Stop Making Sense

on October 19, 1984 by Alan Karp
   "Stop Making Sense" is probably the best rock concert film since Martin Scorsese's "The Last Waltz." Deceptively straightforward, the film serves as a welcome reminder of how much more impact a well-photographed and recorded musical performance can have on the silver screen than on television.
   Rather than include the standard mix of interviews and backstage preparatStop Making Sense" comes alive due to Demme's seemingly effortless changes of camera angles and focal lengths. Subtle but never bland, Demme's direction is in such perfect sync with the music that we don't ever get the feeling (so common in other concert films) that we'd rather be watching anything other than what's up there on the screen. By the same token, Byrne's eccentrically energetic style and stage design always insures that there's something worth capturing.
   In visual terms, the film's brilliance is also due to the marvelous lighting effects created by "Blade Runner" cinematographer Jordan Cronenweth. When Byrne decks himself out in an absurdly large suit, both Demme and Cronenweth demonstrate a remarkable talent for highlighting this outrageous use of props in an understated manner which allows the effect to speak for itself. Also refreshing is Demme's avoidance of the overly contrived visual tricks which have become the stock trade of most music videos today.
   The result is that viewers are able to experience one rock's most intriguing attractions from the best possible vantage point without any annoying intrusions. Of course, the one danger with this strategy is that if the Talking Heads' music and stage show is not your cup of tea, there's nothing in this film that will win you over. But then again, "Stop Making Sense" was obviously conceived as a celluloid celebration of the band's performing talents, and not as an "up close and personal" explanation of who they are and why you should like them.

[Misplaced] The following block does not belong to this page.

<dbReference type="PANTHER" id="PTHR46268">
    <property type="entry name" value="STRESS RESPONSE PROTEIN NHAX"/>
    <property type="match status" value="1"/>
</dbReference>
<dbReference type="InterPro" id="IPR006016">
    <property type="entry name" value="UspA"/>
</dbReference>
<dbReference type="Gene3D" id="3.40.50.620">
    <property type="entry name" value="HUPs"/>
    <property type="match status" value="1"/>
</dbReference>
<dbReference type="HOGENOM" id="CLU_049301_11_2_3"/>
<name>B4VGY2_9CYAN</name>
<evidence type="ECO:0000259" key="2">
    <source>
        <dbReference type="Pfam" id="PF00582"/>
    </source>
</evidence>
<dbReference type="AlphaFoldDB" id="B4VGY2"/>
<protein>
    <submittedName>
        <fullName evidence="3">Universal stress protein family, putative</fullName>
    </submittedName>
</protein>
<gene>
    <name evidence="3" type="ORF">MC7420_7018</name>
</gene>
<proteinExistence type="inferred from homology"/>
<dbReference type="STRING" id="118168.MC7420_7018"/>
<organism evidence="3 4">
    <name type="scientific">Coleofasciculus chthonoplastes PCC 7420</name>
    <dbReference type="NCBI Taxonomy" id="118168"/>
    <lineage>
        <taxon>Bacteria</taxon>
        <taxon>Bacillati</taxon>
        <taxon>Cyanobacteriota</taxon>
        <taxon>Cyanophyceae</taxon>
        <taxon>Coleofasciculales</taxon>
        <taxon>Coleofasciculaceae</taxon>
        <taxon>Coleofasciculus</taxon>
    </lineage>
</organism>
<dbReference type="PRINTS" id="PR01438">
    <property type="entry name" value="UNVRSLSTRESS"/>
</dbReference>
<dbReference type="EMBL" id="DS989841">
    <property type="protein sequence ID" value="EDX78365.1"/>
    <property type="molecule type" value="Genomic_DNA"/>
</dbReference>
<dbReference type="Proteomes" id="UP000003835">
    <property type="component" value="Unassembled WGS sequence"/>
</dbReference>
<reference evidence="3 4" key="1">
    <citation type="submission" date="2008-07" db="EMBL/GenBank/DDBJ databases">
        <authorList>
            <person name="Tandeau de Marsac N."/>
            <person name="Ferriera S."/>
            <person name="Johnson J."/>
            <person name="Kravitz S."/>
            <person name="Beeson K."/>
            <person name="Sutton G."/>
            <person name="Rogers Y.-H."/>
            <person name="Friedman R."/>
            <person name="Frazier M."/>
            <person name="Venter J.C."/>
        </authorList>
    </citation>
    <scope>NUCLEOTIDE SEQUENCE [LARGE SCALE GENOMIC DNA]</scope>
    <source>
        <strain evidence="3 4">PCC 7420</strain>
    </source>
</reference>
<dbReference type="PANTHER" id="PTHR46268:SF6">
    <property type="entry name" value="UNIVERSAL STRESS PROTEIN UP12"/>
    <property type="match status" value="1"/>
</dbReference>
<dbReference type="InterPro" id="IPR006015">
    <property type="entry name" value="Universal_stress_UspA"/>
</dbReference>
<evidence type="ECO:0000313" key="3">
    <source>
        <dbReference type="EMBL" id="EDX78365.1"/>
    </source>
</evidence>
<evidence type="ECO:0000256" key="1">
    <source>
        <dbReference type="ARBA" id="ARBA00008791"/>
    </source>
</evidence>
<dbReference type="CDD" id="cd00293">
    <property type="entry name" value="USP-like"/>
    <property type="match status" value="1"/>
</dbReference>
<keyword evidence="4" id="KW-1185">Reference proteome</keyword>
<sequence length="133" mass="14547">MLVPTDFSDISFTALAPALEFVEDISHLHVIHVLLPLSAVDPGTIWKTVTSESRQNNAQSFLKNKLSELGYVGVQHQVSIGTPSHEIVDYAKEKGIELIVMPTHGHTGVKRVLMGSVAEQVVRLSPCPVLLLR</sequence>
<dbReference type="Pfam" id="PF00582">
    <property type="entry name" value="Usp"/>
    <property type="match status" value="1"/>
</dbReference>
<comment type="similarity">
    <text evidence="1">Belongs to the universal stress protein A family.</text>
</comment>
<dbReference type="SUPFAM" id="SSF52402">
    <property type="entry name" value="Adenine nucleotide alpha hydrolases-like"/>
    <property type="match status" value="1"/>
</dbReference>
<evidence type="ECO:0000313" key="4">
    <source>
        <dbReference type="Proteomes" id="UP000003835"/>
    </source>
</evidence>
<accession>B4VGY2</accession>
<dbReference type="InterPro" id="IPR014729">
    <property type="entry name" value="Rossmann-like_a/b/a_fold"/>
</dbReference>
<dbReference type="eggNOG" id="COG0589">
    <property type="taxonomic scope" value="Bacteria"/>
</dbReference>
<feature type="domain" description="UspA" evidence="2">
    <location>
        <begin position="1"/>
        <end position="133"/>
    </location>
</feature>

As far as the music itself is concerned, the Heads perform top-notch versions of most of their best-known works ("Burning Down the House," "Life During Wartime," "Psycho Killer," etc.), both as a quartet and as a larger (nine-piece) aggregation. The only real letdown in the ever-building level of excitement comes about two-thirds of the way through with a rather perfunctory performance by the Tom-Tom Club (Heads bassist Tina Weymouth's band, which does not include Byrne). Nevertheless, "Stop Making Sense" should have enormous appeal for viewers who are even passingly interested in the Talking Heads.    Starring the Talking Heads. Directed by Jonathan Demme. Produced by Gary Kurfirst. A Palm re-release. Concert film. Unrated. Running time: 88 min.
Tags: Starring the Talking Heads, Directed by Jonathan Demme, Produced by Gary Kurfirst, Palm, Concert

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